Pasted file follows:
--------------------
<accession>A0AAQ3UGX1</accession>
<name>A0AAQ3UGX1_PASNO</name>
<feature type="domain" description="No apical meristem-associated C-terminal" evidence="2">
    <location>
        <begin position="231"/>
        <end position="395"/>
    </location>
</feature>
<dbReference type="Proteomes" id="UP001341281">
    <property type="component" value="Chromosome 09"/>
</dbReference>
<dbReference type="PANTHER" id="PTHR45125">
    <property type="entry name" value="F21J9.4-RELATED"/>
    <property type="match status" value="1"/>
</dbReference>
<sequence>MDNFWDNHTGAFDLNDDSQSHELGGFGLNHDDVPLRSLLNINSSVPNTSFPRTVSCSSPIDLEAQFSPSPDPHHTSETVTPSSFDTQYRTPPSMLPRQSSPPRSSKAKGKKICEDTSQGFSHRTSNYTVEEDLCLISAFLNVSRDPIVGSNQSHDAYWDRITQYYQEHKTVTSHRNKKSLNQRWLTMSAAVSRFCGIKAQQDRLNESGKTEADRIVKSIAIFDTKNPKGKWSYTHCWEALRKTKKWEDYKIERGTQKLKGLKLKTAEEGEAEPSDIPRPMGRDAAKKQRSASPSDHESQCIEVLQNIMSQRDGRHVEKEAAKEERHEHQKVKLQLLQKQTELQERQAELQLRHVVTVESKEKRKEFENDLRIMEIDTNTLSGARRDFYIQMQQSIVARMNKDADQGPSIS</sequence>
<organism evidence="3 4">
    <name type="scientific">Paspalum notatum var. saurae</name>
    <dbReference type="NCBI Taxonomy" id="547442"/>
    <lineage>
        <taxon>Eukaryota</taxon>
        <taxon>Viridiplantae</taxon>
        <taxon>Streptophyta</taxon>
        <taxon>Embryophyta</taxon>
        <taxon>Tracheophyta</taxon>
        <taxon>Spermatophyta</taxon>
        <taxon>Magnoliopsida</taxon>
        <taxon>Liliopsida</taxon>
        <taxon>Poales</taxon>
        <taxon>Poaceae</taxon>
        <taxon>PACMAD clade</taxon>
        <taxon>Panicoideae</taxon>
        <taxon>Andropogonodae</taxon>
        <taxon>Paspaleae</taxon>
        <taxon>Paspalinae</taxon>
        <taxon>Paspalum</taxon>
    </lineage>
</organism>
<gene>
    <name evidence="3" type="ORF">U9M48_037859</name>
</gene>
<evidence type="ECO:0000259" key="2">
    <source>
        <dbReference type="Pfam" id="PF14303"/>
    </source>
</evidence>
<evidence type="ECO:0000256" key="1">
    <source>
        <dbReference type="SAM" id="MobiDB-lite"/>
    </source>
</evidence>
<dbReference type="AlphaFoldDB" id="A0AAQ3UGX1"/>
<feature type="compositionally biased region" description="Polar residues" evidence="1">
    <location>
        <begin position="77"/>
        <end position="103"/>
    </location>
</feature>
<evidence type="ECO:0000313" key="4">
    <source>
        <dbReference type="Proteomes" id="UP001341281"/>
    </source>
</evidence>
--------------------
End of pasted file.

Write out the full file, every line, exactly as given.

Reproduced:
<accession>A0AAQ3UGX1</accession>
<name>A0AAQ3UGX1_PASNO</name>
<feature type="domain" description="No apical meristem-associated C-terminal" evidence="2">
    <location>
        <begin position="231"/>
        <end position="395"/>
    </location>
</feature>
<dbReference type="Proteomes" id="UP001341281">
    <property type="component" value="Chromosome 09"/>
</dbReference>
<dbReference type="PANTHER" id="PTHR45125">
    <property type="entry name" value="F21J9.4-RELATED"/>
    <property type="match status" value="1"/>
</dbReference>
<sequence>MDNFWDNHTGAFDLNDDSQSHELGGFGLNHDDVPLRSLLNINSSVPNTSFPRTVSCSSPIDLEAQFSPSPDPHHTSETVTPSSFDTQYRTPPSMLPRQSSPPRSSKAKGKKICEDTSQGFSHRTSNYTVEEDLCLISAFLNVSRDPIVGSNQSHDAYWDRITQYYQEHKTVTSHRNKKSLNQRWLTMSAAVSRFCGIKAQQDRLNESGKTEADRIVKSIAIFDTKNPKGKWSYTHCWEALRKTKKWEDYKIERGTQKLKGLKLKTAEEGEAEPSDIPRPMGRDAAKKQRSASPSDHESQCIEVLQNIMSQRDGRHVEKEAAKEERHEHQKVKLQLLQKQTELQERQAELQLRHVVTVESKEKRKEFENDLRIMEIDTNTLSGARRDFYIQMQQSIVARMNKDADQGPSIS</sequence>
<organism evidence="3 4">
    <name type="scientific">Paspalum notatum var. saurae</name>
    <dbReference type="NCBI Taxonomy" id="547442"/>
    <lineage>
        <taxon>Eukaryota</taxon>
        <taxon>Viridiplantae</taxon>
        <taxon>Streptophyta</taxon>
        <taxon>Embryophyta</taxon>
        <taxon>Tracheophyta</taxon>
        <taxon>Spermatophyta</taxon>
        <taxon>Magnoliopsida</taxon>
        <taxon>Liliopsida</taxon>
        <taxon>Poales</taxon>
        <taxon>Poaceae</taxon>
        <taxon>PACMAD clade</taxon>
        <taxon>Panicoideae</taxon>
        <taxon>Andropogonodae</taxon>
        <taxon>Paspaleae</taxon>
        <taxon>Paspalinae</taxon>
        <taxon>Paspalum</taxon>
    </lineage>
</organism>
<gene>
    <name evidence="3" type="ORF">U9M48_037859</name>
</gene>
<evidence type="ECO:0000259" key="2">
    <source>
        <dbReference type="Pfam" id="PF14303"/>
    </source>
</evidence>
<evidence type="ECO:0000256" key="1">
    <source>
        <dbReference type="SAM" id="MobiDB-lite"/>
    </source>
</evidence>
<dbReference type="AlphaFoldDB" id="A0AAQ3UGX1"/>
<feature type="compositionally biased region" description="Polar residues" evidence="1">
    <location>
        <begin position="77"/>
        <end position="103"/>
    </location>
</feature>
<evidence type="ECO:0000313" key="4">
    <source>
        <dbReference type="Proteomes" id="UP001341281"/>
    </source>
</evidence>